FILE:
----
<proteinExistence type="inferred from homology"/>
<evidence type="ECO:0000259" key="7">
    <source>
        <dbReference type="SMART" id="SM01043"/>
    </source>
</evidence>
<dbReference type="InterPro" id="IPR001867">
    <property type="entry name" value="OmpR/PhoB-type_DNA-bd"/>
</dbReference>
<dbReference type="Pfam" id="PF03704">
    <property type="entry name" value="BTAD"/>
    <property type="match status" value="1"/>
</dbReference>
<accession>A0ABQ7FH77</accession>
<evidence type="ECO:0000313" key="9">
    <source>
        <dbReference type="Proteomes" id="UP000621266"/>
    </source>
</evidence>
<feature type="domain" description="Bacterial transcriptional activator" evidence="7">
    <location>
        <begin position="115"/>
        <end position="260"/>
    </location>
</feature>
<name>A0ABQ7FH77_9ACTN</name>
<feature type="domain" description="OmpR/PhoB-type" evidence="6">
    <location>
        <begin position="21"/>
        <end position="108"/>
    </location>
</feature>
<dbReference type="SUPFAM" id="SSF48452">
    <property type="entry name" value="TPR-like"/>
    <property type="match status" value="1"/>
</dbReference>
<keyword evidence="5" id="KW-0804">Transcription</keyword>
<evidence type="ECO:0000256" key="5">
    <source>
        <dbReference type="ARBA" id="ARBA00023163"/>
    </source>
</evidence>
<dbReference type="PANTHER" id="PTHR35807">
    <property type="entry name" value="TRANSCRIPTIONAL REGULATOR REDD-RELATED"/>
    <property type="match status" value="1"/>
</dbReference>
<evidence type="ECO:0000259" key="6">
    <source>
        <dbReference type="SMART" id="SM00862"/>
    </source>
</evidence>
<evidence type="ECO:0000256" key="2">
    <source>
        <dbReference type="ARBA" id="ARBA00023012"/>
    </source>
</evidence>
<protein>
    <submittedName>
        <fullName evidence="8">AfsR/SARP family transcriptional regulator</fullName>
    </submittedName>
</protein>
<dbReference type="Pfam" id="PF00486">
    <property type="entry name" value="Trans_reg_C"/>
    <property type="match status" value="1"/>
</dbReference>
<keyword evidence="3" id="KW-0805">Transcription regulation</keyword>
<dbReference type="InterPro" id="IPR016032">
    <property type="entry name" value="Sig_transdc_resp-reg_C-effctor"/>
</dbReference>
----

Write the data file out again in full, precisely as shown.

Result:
<proteinExistence type="inferred from homology"/>
<evidence type="ECO:0000259" key="7">
    <source>
        <dbReference type="SMART" id="SM01043"/>
    </source>
</evidence>
<dbReference type="InterPro" id="IPR001867">
    <property type="entry name" value="OmpR/PhoB-type_DNA-bd"/>
</dbReference>
<dbReference type="Pfam" id="PF03704">
    <property type="entry name" value="BTAD"/>
    <property type="match status" value="1"/>
</dbReference>
<accession>A0ABQ7FH77</accession>
<evidence type="ECO:0000313" key="9">
    <source>
        <dbReference type="Proteomes" id="UP000621266"/>
    </source>
</evidence>
<feature type="domain" description="Bacterial transcriptional activator" evidence="7">
    <location>
        <begin position="115"/>
        <end position="260"/>
    </location>
</feature>
<name>A0ABQ7FH77_9ACTN</name>
<feature type="domain" description="OmpR/PhoB-type" evidence="6">
    <location>
        <begin position="21"/>
        <end position="108"/>
    </location>
</feature>
<dbReference type="SUPFAM" id="SSF48452">
    <property type="entry name" value="TPR-like"/>
    <property type="match status" value="1"/>
</dbReference>
<keyword evidence="5" id="KW-0804">Transcription</keyword>
<evidence type="ECO:0000256" key="5">
    <source>
        <dbReference type="ARBA" id="ARBA00023163"/>
    </source>
</evidence>
<dbReference type="PANTHER" id="PTHR35807">
    <property type="entry name" value="TRANSCRIPTIONAL REGULATOR REDD-RELATED"/>
    <property type="match status" value="1"/>
</dbReference>
<evidence type="ECO:0000259" key="6">
    <source>
        <dbReference type="SMART" id="SM00862"/>
    </source>
</evidence>
<evidence type="ECO:0000256" key="2">
    <source>
        <dbReference type="ARBA" id="ARBA00023012"/>
    </source>
</evidence>
<protein>
    <submittedName>
        <fullName evidence="8">AfsR/SARP family transcriptional regulator</fullName>
    </submittedName>
</protein>
<dbReference type="Pfam" id="PF00486">
    <property type="entry name" value="Trans_reg_C"/>
    <property type="match status" value="1"/>
</dbReference>
<keyword evidence="3" id="KW-0805">Transcription regulation</keyword>
<dbReference type="InterPro" id="IPR016032">
    <property type="entry name" value="Sig_transdc_resp-reg_C-effctor"/>
</dbReference>